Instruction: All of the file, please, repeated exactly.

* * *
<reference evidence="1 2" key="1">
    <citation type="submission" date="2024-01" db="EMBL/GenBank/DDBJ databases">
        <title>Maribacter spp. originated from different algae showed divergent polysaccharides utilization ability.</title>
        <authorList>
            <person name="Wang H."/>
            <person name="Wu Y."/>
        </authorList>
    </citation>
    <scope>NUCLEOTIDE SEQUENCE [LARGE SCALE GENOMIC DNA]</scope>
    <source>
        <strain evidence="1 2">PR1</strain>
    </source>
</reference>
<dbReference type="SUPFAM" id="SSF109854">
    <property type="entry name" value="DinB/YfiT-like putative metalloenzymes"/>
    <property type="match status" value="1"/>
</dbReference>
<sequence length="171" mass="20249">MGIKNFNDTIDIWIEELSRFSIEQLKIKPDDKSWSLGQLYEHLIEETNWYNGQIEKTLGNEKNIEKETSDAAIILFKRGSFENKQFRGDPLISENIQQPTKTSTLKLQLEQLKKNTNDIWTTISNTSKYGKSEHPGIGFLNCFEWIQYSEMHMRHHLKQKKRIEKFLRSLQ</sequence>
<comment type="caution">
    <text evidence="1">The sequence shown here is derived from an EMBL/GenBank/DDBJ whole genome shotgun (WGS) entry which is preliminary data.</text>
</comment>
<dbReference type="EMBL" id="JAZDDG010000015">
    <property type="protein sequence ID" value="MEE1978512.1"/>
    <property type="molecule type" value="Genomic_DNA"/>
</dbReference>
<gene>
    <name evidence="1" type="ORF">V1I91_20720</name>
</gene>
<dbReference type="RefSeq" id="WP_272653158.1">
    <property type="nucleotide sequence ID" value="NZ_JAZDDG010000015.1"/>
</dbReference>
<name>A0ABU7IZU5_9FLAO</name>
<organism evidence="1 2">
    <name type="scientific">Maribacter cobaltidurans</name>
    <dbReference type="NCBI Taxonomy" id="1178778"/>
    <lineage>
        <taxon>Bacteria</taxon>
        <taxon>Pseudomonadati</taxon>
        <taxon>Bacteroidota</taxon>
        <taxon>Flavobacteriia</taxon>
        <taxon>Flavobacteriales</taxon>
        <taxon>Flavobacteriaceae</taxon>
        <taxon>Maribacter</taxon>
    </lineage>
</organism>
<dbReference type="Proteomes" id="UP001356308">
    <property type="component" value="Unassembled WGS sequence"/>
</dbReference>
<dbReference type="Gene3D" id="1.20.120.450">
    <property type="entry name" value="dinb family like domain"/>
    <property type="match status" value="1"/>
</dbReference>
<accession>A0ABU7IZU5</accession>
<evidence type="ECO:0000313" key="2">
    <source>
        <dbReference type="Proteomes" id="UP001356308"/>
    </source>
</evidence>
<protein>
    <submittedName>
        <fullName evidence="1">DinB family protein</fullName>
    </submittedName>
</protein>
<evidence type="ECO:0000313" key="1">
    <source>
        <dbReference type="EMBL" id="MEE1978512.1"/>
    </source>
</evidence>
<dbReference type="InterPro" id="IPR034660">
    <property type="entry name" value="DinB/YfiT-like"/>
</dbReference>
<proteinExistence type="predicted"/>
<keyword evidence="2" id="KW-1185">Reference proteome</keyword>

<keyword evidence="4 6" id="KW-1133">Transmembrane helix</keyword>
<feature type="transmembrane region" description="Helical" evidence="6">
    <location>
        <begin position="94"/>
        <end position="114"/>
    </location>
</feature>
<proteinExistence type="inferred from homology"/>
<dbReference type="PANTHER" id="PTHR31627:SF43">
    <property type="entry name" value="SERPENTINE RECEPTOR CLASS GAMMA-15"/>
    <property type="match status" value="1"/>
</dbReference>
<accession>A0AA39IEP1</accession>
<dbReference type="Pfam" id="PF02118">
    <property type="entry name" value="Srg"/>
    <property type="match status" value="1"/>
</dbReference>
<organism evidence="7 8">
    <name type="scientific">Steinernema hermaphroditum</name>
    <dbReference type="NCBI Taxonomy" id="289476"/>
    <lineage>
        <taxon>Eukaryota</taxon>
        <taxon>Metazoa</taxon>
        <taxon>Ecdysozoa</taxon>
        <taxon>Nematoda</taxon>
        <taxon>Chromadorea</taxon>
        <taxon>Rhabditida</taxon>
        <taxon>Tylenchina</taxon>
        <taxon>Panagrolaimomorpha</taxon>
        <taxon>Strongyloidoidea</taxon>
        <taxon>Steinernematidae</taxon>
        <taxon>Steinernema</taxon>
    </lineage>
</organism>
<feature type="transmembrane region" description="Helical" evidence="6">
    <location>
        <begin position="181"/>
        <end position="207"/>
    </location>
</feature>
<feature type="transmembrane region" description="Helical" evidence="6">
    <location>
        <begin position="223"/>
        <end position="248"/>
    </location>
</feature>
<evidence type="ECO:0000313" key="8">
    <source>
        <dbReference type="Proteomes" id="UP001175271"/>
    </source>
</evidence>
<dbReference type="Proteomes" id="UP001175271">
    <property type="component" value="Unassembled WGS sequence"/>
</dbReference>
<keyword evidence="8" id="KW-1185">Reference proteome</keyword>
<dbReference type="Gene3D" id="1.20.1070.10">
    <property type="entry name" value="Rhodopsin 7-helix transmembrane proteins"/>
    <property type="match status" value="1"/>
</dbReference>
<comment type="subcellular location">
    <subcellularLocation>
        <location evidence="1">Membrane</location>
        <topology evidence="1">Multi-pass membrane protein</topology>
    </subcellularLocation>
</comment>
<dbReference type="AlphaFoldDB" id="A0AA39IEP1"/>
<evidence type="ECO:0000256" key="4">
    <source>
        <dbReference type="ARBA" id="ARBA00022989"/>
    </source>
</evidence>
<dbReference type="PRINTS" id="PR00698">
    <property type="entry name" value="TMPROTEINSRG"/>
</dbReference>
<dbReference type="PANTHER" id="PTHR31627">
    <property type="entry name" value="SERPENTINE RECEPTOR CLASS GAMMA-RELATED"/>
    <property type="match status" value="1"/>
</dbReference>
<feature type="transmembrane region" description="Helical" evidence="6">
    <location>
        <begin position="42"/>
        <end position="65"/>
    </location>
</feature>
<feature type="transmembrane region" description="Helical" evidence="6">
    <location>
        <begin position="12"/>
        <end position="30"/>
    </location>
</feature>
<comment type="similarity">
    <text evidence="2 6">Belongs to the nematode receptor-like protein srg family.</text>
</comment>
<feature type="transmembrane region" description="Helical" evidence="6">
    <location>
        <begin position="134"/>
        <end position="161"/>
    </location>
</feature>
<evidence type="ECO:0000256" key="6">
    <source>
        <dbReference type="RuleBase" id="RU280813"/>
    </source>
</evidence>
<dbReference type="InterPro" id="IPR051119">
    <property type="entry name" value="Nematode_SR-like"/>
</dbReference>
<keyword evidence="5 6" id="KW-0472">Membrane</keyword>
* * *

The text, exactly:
<reference evidence="1 2" key="1">
    <citation type="submission" date="2024-01" db="EMBL/GenBank/DDBJ databases">
        <title>Maribacter spp. originated from different algae showed divergent polysaccharides utilization ability.</title>
        <authorList>
            <person name="Wang H."/>
            <person name="Wu Y."/>
        </authorList>
    </citation>
    <scope>NUCLEOTIDE SEQUENCE [LARGE SCALE GENOMIC DNA]</scope>
    <source>
        <strain evidence="1 2">PR1</strain>
    </source>
</reference>
<dbReference type="SUPFAM" id="SSF109854">
    <property type="entry name" value="DinB/YfiT-like putative metalloenzymes"/>
    <property type="match status" value="1"/>
</dbReference>
<sequence length="171" mass="20249">MGIKNFNDTIDIWIEELSRFSIEQLKIKPDDKSWSLGQLYEHLIEETNWYNGQIEKTLGNEKNIEKETSDAAIILFKRGSFENKQFRGDPLISENIQQPTKTSTLKLQLEQLKKNTNDIWTTISNTSKYGKSEHPGIGFLNCFEWIQYSEMHMRHHLKQKKRIEKFLRSLQ</sequence>
<comment type="caution">
    <text evidence="1">The sequence shown here is derived from an EMBL/GenBank/DDBJ whole genome shotgun (WGS) entry which is preliminary data.</text>
</comment>
<dbReference type="EMBL" id="JAZDDG010000015">
    <property type="protein sequence ID" value="MEE1978512.1"/>
    <property type="molecule type" value="Genomic_DNA"/>
</dbReference>
<gene>
    <name evidence="1" type="ORF">V1I91_20720</name>
</gene>
<dbReference type="RefSeq" id="WP_272653158.1">
    <property type="nucleotide sequence ID" value="NZ_JAZDDG010000015.1"/>
</dbReference>
<name>A0ABU7IZU5_9FLAO</name>
<organism evidence="1 2">
    <name type="scientific">Maribacter cobaltidurans</name>
    <dbReference type="NCBI Taxonomy" id="1178778"/>
    <lineage>
        <taxon>Bacteria</taxon>
        <taxon>Pseudomonadati</taxon>
        <taxon>Bacteroidota</taxon>
        <taxon>Flavobacteriia</taxon>
        <taxon>Flavobacteriales</taxon>
        <taxon>Flavobacteriaceae</taxon>
        <taxon>Maribacter</taxon>
    </lineage>
</organism>
<dbReference type="Proteomes" id="UP001356308">
    <property type="component" value="Unassembled WGS sequence"/>
</dbReference>
<dbReference type="Gene3D" id="1.20.120.450">
    <property type="entry name" value="dinb family like domain"/>
    <property type="match status" value="1"/>
</dbReference>
<accession>A0ABU7IZU5</accession>
<evidence type="ECO:0000313" key="2">
    <source>
        <dbReference type="Proteomes" id="UP001356308"/>
    </source>
</evidence>
<protein>
    <submittedName>
        <fullName evidence="1">DinB family protein</fullName>
    </submittedName>
</protein>
<evidence type="ECO:0000313" key="1">
    <source>
        <dbReference type="EMBL" id="MEE1978512.1"/>
    </source>
</evidence>
<dbReference type="InterPro" id="IPR034660">
    <property type="entry name" value="DinB/YfiT-like"/>
</dbReference>
<proteinExistence type="predicted"/>
<keyword evidence="2" id="KW-1185">Reference proteome</keyword>

<keyword evidence="4 6" id="KW-1133">Transmembrane helix</keyword>
<feature type="transmembrane region" description="Helical" evidence="6">
    <location>
        <begin position="94"/>
        <end position="114"/>
    </location>
</feature>
<proteinExistence type="inferred from homology"/>
<dbReference type="PANTHER" id="PTHR31627:SF43">
    <property type="entry name" value="SERPENTINE RECEPTOR CLASS GAMMA-15"/>
    <property type="match status" value="1"/>
</dbReference>
<accession>A0AA39IEP1</accession>
<dbReference type="Pfam" id="PF02118">
    <property type="entry name" value="Srg"/>
    <property type="match status" value="1"/>
</dbReference>
<organism evidence="7 8">
    <name type="scientific">Steinernema hermaphroditum</name>
    <dbReference type="NCBI Taxonomy" id="289476"/>
    <lineage>
        <taxon>Eukaryota</taxon>
        <taxon>Metazoa</taxon>
        <taxon>Ecdysozoa</taxon>
        <taxon>Nematoda</taxon>
        <taxon>Chromadorea</taxon>
        <taxon>Rhabditida</taxon>
        <taxon>Tylenchina</taxon>
        <taxon>Panagrolaimomorpha</taxon>
        <taxon>Strongyloidoidea</taxon>
        <taxon>Steinernematidae</taxon>
        <taxon>Steinernema</taxon>
    </lineage>
</organism>
<feature type="transmembrane region" description="Helical" evidence="6">
    <location>
        <begin position="181"/>
        <end position="207"/>
    </location>
</feature>
<feature type="transmembrane region" description="Helical" evidence="6">
    <location>
        <begin position="223"/>
        <end position="248"/>
    </location>
</feature>
<evidence type="ECO:0000313" key="8">
    <source>
        <dbReference type="Proteomes" id="UP001175271"/>
    </source>
</evidence>
<dbReference type="Proteomes" id="UP001175271">
    <property type="component" value="Unassembled WGS sequence"/>
</dbReference>
<keyword evidence="8" id="KW-1185">Reference proteome</keyword>
<dbReference type="Gene3D" id="1.20.1070.10">
    <property type="entry name" value="Rhodopsin 7-helix transmembrane proteins"/>
    <property type="match status" value="1"/>
</dbReference>
<comment type="subcellular location">
    <subcellularLocation>
        <location evidence="1">Membrane</location>
        <topology evidence="1">Multi-pass membrane protein</topology>
    </subcellularLocation>
</comment>
<dbReference type="AlphaFoldDB" id="A0AA39IEP1"/>
<evidence type="ECO:0000256" key="4">
    <source>
        <dbReference type="ARBA" id="ARBA00022989"/>
    </source>
</evidence>
<dbReference type="PRINTS" id="PR00698">
    <property type="entry name" value="TMPROTEINSRG"/>
</dbReference>
<dbReference type="PANTHER" id="PTHR31627">
    <property type="entry name" value="SERPENTINE RECEPTOR CLASS GAMMA-RELATED"/>
    <property type="match status" value="1"/>
</dbReference>
<feature type="transmembrane region" description="Helical" evidence="6">
    <location>
        <begin position="42"/>
        <end position="65"/>
    </location>
</feature>
<feature type="transmembrane region" description="Helical" evidence="6">
    <location>
        <begin position="12"/>
        <end position="30"/>
    </location>
</feature>
<comment type="similarity">
    <text evidence="2 6">Belongs to the nematode receptor-like protein srg family.</text>
</comment>
<feature type="transmembrane region" description="Helical" evidence="6">
    <location>
        <begin position="134"/>
        <end position="161"/>
    </location>
</feature>
<evidence type="ECO:0000256" key="6">
    <source>
        <dbReference type="RuleBase" id="RU280813"/>
    </source>
</evidence>
<dbReference type="InterPro" id="IPR051119">
    <property type="entry name" value="Nematode_SR-like"/>
</dbReference>
<keyword evidence="5 6" id="KW-0472">Membrane</keyword>